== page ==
UPDATE 1-Rajaratnam trial lawyers push research defense

* Ex-Galleon manager acknowledges speculation before deal

* Rajaratnam insider trading trial in fourth week

* Jurors see internal Galleon trading records
(Updates with trial testimony, trading details; adds byline)

By Grant McCool and Basil Katz

NEW YORK, March 31 (Reuters) – Raj Rajaratnam did not pick
stocks alone. He had a team of researchers at his Galleon Group
hedge fund to grind through the rumor mill and anticipate a
good bet.

This is the thrust of every cross-examination of government
witnesses at Rajaratnam’s insider trading trial in New York.

Similarly on Thursday, former Galleon portfolio manager
Adam Smith acknowledged under questioning that “there were a
number of rumors” about a possible merger of chipmakers
Advanced Micro Devices Inc (AMD.N: Quote, Profile, Research) and ATI Technologies months
before the announcement of a $5.4 billion deal on July 24,
2006.

But Smith also said: “The speculation was public. The fact
that it was happening was not public.”

Smith, 39, on his third day on the witness stand in
Manhattan federal court, has testified that he was tipped in
May 2006 by a Morgan Stanley (MS.N: Quote, Profile, Research) banker, Kamal Ahmed, who
gave confidential details of AMD’s interest in buying ATI.

Smith said he then told Rajaratnam, who is charged with 14
counts of conspiracy and securities fraud in making $45 million
in illicit profit between 2003 and March 2009, mostly on tech
stocks. His lawyers contend that research and market
speculation, not material company secrets, guided his trades.

Smith is among 19 people who have pleaded guilty in the
sweeping Galleon case, which is described by prosecutors as the
biggest probe of hedge funds in history.

The trial began on March 8 and will resume on Monday.

<^^^^^^^^^^^^^^^^^^^^^^^^^^^^^^^^^^^^^^^^^^^^^^^^^^^^^^^^

McKinsey in uncomfortable trial glare [ID:nN30131951]

Breakingviews column on Galleon phone taps [ID:nN15264936]

Possible witnesses http://link.reuters.com/meq48r

Graphic on Rajaratnam http://r.reuters.com/jyk48

FACTBOX [ID:nN03153848]

Q+A-The case against Rajaratnam [ID:nN0798137]

^^^^^^^^^^^^^^^^^^^^^^^^^^^^^^^^^^^^^^^^^^^^^^^^^^^^^^^^^>

Defense lawyer Terence Lynam showed emails to the jury and
Smith to argue that AMD’s potential acquisition of ATI was so
widely known by early July 2006 that shareholders were writing
to top AMD executives about the possible deal.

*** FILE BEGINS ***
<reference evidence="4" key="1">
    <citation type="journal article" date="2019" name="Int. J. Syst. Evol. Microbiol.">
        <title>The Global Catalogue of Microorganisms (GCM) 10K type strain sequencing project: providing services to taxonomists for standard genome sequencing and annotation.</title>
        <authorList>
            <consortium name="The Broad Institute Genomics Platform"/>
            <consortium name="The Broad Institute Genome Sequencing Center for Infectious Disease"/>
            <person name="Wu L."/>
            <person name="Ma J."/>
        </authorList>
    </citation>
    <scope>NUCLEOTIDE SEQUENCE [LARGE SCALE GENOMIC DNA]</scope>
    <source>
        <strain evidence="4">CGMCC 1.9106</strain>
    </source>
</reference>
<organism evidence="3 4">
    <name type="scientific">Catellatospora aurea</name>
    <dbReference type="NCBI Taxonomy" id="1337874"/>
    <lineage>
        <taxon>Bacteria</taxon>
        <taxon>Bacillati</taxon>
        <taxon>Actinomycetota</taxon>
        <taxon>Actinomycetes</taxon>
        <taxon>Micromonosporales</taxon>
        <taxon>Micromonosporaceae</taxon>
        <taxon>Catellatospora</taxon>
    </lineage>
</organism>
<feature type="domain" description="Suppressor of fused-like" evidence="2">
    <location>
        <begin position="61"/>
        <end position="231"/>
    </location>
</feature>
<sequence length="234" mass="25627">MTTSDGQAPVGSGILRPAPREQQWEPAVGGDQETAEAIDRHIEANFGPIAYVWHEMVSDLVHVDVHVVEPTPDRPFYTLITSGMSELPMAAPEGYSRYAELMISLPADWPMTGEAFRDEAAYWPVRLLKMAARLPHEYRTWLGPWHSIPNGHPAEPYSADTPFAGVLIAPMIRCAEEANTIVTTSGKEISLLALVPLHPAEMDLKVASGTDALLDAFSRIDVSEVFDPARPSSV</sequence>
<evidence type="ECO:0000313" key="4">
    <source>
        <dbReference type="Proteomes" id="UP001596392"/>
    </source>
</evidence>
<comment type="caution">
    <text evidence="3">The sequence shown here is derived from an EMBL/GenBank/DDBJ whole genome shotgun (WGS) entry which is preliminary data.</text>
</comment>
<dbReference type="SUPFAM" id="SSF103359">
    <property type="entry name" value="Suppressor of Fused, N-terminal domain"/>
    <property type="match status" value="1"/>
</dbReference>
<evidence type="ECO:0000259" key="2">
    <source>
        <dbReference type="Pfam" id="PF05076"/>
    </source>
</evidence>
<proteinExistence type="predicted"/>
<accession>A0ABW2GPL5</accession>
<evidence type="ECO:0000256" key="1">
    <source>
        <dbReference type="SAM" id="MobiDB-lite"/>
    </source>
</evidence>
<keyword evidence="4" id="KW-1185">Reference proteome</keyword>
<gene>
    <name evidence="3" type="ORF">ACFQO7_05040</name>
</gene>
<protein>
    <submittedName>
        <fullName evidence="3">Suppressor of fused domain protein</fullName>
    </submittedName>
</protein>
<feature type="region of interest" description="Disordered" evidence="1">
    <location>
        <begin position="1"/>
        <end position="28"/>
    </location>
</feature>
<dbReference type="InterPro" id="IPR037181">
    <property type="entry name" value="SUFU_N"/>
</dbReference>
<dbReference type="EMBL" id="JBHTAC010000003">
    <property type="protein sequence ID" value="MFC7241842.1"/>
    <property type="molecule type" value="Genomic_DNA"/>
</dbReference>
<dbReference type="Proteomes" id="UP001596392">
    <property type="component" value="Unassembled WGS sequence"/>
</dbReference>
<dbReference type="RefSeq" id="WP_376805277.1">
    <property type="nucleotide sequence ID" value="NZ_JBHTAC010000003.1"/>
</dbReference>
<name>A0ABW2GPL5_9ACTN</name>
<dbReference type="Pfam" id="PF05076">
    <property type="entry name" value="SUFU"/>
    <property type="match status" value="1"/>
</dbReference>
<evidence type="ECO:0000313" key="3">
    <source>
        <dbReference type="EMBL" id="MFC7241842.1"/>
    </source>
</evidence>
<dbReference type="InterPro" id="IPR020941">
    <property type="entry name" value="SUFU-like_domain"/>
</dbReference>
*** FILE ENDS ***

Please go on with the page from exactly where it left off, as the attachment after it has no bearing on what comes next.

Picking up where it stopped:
But in additional questioning after the cross-examination,
the government sought to reinforce its allegation that Galleon
and Rajaratnam relied on inside information. Smith was asked by
prosecutor Andrew Michaelson about a conference call on July 5,
2006, between ATI chief executive David Orton and Galleon
technology researchers.

“What did he tell you about the possible acquisition by
AMD?” Michaelson asked Smith. “Nothing,” he replied.

No charges have been announced against Ahmed, who has been
put on leave by the investment bank.

On Thursday, the jurors also heard that alleged tips by
Ahmed on a 2005 merger announcement between Integrated Device
Technology IDT (IDT.N: Quote, Profile, Research) and Integrated Circuit Systems Inc
(ICST) led to $2 million in trading profits for Rajaratnam.

The defense said Rajaratnam’s trades were based on internal
Galleon research. Smith told the jury he would periodically
check in with Ahmed in the months leading up to the deal’s
announcement and would send Rajaratnam emails about its
status.

Prosecutors pointed to internal Galleon trading records
indicating that Rajaratnam bought $3 million worth of ICST
stock days after an email on March 17, 2005, from Smith to
Rajaratnam about the deal that said “game on.” Prosecutors said
Rajaratnam dumped the stock after the June 15 announcement of
IDT buying ICST.

The trial is notable for dozens of recordings of FBI taps
on Rajaratnam’s mobile phone that have been played for jurors.

On Wednesday, the jury heard on a phone tap that Rajaratnam
had advance knowledge from a Goldman Sachs Group Inc (GS.N: Quote, Profile, Research)
director that in October 2008, the Wall Street bank was on its
way to its first quarterly loss as a public company.

“I just heard from somebody who’s on the board of Goldman
Sachs, they are gonna lose $2 per share,” Rajaratnam was heard
telling David Lau, who ran Galleon’s office in Singapore, on
Oct. 24, 2008. “So what he was telling me was that, uh,
Goldman, the quarter’s pretty bad.”

The director was Rajat Gupta, who has since left the
Goldman board. Indian-born Gupta, 62, is also the former
worldwide head of elite McKinsey & Co management consultancy.
Prosecutors describe him as an unindicted co-conspirator in the
case and he is facing civil charges by U.S. market regulators.

The case is USA v Raj Rajaratnam et al, U.S. District Court
for the Southern District of New York, No. 09-01184.
(Additional reporting by Basil Katz; Editing by Ted Kerr, Gary
Hill)

UPDATE 1-Rajaratnam trial lawyers push research defense